As soon as we come back, the dancing is at an all time high. People are creating new dance moves and just really having fun. Then the magical moment happened. Folks from town walked over and started dancing too. Before I knew it all my cousins friends were dancing too and a ton of people were on the street watching everyone dance. By the end of the night, my uncles, aunts, and even older folks were dancing on the patio with no inhibitions. Such pure enjoyment.

Kind of a Footloose moment eh? You think Kenny Loggins was smiling somewhere? So why did that moment strike such a cord with me? I think because it didn't take anything to produce. It was not planned. No one was trying to be cool. No one cared about what other people thought. It was pure. How often can we say that about things we do? We're always worried about how well a night is going. We’re always worried about our expectations for a certain event. We're worried about what this girl or that guy is thinking. All those thoughts were lost in us. We were all alive for those few hours. That's magic.

I think back to college. I went to tons of parties, went to tons of events, and had a ridiculous amount of fun. What do I remember though? Not the formals. Not the fancy dinners or crazy nights but I vividly remember all the nights when me and my fraternity brothers would sit in a circle for hours and play music with pots, pans, cups, and our hands while other people would come and dance in the middle of the circle. People who are shy. People who don’t even like dancing. People who felt safe to come outside their comfort zone. That's magic.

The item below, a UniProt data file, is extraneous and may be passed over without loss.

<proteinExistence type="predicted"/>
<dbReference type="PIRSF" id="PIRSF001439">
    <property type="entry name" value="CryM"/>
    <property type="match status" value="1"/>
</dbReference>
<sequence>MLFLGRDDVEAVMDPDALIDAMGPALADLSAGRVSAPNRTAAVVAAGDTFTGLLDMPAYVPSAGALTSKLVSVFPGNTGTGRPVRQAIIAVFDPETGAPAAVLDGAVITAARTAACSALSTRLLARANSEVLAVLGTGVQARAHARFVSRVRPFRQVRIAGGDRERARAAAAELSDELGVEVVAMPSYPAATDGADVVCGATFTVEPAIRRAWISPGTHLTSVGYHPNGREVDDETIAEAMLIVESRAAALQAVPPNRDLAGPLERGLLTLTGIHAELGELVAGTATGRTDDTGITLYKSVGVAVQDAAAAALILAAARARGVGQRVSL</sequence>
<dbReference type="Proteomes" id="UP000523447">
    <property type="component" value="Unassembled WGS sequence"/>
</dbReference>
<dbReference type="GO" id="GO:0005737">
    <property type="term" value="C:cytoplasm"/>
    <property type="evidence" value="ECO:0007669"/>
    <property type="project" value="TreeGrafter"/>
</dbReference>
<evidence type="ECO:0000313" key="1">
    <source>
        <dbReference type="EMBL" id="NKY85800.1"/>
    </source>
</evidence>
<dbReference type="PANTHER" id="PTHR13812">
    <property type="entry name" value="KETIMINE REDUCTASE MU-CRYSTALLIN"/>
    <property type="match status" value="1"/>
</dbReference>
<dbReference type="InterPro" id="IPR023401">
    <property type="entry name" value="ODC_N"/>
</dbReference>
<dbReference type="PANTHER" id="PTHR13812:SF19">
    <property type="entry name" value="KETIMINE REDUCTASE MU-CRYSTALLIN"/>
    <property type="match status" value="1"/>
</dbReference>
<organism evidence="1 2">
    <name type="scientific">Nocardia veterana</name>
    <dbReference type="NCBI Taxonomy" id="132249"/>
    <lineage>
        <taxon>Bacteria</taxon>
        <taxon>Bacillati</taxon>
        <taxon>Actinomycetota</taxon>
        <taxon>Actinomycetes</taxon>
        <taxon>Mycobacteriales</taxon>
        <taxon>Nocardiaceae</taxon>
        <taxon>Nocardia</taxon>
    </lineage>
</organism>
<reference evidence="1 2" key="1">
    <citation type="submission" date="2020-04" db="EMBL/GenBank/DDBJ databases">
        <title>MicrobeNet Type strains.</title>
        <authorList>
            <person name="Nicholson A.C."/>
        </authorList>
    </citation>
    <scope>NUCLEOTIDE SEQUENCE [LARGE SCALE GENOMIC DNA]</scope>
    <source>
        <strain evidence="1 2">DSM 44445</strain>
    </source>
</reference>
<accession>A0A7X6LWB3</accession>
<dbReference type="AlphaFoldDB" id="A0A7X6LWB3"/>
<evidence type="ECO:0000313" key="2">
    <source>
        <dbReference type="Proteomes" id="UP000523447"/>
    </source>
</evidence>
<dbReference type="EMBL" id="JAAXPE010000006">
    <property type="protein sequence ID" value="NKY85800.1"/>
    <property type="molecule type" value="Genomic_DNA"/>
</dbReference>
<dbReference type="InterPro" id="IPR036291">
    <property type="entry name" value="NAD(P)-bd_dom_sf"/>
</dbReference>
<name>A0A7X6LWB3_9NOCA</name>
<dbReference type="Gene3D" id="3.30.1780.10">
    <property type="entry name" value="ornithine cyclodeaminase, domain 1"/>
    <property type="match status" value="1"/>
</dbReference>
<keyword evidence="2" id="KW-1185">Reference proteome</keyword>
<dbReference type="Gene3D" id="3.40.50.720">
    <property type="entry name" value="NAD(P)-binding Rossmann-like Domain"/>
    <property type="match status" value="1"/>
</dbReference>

I guess we get so caught up in our routine and focus so much on these big events in our lives. We put unrealistic expectations on them that they can't live up to and all the while what we're really looking for is all around us in the people in our lives. Those moments when you get to act like a kid again. Those moments when you just sit around with you family the entire night and just act goofy. Those moments when you stay up all night just talking to a friend. All magic. I guess the best way to think about it is that most of our memories are like an Etch-a-Sketch drawing. Well developed at times, but after time and newer events they fade out. Magical moments are those moments in time that are vividly painted into our minds. So next time you get caught up in the anticipation for an event or are out with friends, remember that fancy dinners, posh clubs, and crazy vacations are great and often needed but in the end the “magic” we all seek is free.